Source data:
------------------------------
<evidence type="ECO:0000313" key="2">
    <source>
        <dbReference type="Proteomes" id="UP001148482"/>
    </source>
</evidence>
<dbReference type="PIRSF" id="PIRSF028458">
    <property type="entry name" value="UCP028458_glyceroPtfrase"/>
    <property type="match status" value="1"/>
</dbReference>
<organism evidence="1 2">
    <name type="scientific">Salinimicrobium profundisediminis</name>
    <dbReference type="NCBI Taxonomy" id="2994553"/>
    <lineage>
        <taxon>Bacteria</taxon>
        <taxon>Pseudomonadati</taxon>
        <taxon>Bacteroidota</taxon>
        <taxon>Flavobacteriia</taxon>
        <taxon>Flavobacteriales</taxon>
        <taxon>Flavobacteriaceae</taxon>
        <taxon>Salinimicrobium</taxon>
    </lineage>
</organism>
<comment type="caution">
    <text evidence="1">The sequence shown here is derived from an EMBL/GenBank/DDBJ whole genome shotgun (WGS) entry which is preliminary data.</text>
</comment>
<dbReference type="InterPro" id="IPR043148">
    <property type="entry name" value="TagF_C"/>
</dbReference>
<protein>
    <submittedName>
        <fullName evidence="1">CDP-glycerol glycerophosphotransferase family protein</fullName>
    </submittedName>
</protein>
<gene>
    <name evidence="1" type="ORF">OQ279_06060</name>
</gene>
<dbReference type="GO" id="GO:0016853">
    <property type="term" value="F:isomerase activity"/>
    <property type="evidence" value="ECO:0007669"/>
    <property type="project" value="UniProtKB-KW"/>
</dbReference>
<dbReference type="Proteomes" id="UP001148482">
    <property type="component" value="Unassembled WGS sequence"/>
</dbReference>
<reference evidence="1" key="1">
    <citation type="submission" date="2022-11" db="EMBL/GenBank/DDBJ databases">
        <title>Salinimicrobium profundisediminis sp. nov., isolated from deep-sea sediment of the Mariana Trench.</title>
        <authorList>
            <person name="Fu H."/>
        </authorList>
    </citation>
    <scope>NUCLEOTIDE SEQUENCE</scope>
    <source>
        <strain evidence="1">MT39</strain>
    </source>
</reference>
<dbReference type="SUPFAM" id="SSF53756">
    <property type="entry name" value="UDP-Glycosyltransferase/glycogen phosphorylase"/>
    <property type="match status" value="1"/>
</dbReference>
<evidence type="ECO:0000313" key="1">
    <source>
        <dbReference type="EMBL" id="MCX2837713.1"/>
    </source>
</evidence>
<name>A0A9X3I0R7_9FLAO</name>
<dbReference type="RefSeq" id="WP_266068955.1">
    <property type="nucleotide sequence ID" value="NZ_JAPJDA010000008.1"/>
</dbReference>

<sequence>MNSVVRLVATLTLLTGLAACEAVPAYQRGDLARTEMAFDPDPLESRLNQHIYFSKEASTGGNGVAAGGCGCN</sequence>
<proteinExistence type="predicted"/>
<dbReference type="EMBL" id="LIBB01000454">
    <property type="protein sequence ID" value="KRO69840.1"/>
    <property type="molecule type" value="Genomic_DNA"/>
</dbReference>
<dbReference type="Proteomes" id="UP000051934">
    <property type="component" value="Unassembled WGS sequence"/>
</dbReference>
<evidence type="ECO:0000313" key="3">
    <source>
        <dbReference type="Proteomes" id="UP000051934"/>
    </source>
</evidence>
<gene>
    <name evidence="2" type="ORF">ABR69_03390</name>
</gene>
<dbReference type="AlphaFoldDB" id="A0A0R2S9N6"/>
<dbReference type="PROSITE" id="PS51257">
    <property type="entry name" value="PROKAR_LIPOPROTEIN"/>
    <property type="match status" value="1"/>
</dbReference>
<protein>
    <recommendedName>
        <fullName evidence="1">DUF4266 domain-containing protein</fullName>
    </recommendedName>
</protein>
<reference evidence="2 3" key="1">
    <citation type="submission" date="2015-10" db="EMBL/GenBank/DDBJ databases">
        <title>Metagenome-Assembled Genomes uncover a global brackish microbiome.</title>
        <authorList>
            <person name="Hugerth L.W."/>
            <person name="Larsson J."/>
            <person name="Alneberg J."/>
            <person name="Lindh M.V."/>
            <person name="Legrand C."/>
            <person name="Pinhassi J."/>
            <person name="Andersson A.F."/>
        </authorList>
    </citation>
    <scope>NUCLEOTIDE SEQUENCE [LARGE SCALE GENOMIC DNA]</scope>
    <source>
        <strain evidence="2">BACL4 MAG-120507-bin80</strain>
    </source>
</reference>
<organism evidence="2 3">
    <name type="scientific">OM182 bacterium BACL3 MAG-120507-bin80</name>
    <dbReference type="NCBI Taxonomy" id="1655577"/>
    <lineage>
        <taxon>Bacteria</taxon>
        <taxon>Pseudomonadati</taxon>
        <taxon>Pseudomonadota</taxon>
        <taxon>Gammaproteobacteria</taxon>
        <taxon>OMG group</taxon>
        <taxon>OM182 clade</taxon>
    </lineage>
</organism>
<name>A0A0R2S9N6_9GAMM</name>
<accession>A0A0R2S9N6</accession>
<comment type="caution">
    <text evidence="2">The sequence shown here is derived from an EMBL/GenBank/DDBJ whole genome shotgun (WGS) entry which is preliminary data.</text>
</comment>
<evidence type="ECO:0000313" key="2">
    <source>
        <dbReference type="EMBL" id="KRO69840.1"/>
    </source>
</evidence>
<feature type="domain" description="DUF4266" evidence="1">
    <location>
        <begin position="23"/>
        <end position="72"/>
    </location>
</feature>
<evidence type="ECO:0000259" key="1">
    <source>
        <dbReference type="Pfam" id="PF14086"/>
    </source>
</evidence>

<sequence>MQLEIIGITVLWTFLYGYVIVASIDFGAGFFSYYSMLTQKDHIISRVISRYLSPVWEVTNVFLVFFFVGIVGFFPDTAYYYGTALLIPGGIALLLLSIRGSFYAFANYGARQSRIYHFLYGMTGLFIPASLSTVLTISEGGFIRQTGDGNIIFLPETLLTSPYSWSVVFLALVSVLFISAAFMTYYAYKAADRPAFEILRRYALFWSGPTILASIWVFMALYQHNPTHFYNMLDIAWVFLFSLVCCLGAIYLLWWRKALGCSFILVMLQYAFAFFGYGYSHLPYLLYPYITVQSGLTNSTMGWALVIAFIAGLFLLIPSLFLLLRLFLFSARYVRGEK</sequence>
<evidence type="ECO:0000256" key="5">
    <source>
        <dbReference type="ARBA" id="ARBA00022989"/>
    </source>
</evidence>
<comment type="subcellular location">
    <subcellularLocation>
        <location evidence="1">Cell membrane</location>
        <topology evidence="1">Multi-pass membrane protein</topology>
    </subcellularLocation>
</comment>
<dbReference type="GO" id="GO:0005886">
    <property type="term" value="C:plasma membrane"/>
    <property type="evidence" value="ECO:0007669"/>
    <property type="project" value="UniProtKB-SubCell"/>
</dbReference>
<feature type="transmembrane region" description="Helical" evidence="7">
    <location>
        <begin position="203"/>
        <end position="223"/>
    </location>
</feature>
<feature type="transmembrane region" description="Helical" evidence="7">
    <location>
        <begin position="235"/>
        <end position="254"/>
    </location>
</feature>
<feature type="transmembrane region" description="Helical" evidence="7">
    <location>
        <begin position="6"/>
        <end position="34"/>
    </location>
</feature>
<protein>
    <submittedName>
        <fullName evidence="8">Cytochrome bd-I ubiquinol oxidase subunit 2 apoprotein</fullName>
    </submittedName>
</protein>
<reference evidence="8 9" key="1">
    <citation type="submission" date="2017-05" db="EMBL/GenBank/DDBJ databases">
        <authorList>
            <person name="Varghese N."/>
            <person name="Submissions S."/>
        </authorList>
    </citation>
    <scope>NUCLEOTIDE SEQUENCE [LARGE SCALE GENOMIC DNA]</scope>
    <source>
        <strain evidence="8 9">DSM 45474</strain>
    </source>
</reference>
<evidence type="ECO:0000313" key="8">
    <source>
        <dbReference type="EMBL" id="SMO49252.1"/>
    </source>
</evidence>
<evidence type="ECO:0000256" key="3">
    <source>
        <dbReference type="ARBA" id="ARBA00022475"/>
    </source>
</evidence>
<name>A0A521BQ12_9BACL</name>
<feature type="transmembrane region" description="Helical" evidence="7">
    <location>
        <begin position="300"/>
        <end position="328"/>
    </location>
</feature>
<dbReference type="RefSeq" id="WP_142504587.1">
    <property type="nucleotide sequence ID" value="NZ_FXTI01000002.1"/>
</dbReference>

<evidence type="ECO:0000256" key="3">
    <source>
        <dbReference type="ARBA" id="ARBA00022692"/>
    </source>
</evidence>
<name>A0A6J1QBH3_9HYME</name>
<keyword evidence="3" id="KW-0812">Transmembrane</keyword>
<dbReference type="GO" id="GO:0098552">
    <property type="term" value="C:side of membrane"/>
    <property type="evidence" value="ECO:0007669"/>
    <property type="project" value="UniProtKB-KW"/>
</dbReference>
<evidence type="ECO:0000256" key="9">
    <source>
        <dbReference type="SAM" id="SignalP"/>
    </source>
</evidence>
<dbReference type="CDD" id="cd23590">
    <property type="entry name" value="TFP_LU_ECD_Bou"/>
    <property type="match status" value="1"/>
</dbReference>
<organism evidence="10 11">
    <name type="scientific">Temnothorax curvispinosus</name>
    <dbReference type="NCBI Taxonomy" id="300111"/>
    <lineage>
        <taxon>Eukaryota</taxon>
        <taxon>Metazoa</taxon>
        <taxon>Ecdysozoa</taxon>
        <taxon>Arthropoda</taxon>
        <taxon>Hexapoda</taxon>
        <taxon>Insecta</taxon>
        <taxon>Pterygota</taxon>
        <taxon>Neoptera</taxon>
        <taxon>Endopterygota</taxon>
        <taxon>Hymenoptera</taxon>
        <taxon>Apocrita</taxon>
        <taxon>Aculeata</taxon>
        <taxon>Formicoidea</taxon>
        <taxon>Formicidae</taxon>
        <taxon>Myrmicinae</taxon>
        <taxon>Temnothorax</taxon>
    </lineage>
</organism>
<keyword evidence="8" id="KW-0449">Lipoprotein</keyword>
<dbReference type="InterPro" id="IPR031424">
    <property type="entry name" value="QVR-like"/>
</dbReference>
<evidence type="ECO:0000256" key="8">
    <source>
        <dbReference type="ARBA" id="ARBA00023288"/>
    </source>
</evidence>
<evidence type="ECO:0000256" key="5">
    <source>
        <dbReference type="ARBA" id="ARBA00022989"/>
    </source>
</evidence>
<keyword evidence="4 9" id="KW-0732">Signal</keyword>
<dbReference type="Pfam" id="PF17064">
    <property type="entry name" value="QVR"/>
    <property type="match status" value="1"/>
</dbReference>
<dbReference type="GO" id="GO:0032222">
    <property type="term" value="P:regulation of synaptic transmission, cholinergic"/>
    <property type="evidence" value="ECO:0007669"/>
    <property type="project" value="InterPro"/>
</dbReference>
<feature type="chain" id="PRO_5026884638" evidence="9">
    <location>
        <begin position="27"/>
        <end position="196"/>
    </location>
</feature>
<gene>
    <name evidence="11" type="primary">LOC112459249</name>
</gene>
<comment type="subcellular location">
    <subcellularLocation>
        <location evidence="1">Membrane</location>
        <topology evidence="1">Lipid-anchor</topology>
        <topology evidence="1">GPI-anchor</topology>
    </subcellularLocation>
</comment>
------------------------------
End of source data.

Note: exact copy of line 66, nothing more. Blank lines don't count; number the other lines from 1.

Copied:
<name>A0A9X3I0R7_9FLAO</name>